Get used to it. They are dedicated cultists, and their strength lies in the fact that cults share the same mystical thoughts, forever dividing good and evil. They meet regularly as a group under the light of television cameras, their only concession to modernity. They engage in secret handshakes and passwords (jobs-killing and tax-cutting), the latter to lure skeptics to their ritualistic realm.
As a homogeneous group, they are Brave New Worlders who have much in common with the products of Aldous Huxley's Central Hatchery and Conditioning Center, and he might be pleased to be vindicated in his literary alert that the world is a-changing in ways that we might not apprecicate.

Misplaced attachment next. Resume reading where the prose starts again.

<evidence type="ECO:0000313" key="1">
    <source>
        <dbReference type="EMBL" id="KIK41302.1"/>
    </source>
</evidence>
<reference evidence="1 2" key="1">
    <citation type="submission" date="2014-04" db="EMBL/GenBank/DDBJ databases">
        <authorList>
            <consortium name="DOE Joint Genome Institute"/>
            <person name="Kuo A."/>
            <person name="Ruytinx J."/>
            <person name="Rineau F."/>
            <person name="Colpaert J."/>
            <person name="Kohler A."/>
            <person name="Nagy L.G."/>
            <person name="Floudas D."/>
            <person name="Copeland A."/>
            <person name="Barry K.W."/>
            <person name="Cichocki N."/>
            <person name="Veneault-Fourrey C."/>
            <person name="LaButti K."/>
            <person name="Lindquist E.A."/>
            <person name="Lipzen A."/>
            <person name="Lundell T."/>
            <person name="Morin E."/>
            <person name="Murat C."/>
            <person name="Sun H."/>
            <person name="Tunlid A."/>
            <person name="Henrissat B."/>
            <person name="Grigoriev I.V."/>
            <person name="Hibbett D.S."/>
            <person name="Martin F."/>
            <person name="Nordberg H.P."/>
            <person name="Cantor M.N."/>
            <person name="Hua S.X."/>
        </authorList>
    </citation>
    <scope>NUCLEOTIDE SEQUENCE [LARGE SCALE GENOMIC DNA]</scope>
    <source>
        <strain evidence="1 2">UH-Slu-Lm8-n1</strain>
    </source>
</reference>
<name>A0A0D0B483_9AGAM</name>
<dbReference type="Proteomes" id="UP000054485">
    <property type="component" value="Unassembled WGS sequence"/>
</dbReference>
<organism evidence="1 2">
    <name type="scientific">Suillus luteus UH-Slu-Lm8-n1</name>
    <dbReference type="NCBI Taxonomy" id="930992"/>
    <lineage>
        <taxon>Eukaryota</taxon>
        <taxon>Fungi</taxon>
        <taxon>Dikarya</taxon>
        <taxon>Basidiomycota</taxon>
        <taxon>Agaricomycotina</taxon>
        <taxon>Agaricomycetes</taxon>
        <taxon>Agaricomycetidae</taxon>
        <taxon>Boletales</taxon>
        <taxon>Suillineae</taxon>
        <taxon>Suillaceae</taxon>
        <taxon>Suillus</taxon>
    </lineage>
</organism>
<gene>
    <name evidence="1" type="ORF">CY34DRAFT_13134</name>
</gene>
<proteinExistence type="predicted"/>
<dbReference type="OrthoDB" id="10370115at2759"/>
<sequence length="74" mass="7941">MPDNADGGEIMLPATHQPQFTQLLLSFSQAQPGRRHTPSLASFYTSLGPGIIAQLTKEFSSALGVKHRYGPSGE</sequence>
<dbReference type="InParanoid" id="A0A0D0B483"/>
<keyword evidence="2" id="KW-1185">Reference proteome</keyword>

There is still another dimension to their strange presence. It's the fact that they represent a numeral that has long fascinated mathematicians. There are not six nor two nor eight candidates, but nine. Pure magic, and quite fitting for cultists.
Having taken a 24-lecture on-line math course last year to help me balance my checkbook and figure out a department store's layered discounts, I learned all about the uniqueness of nine. According to the math-minded, if you multiply any number by nine, the sum's digits will always up to nine. No other numeral can make that claim! Example: 9 x 781 = 8829. So, 8+8+2+9 = 27. And 2+7 = 9)
But we were talking about the mystical Notorious Nine, weren't we? Well, yes. But I paid good money for the course and figured that someday the strange nine factor would be useful to politics. Thank God that Chris Christie didn't didn't screw everything up by making it 10. On the other hand, is it cruel to add that these nine cultists don't add up to much of anything?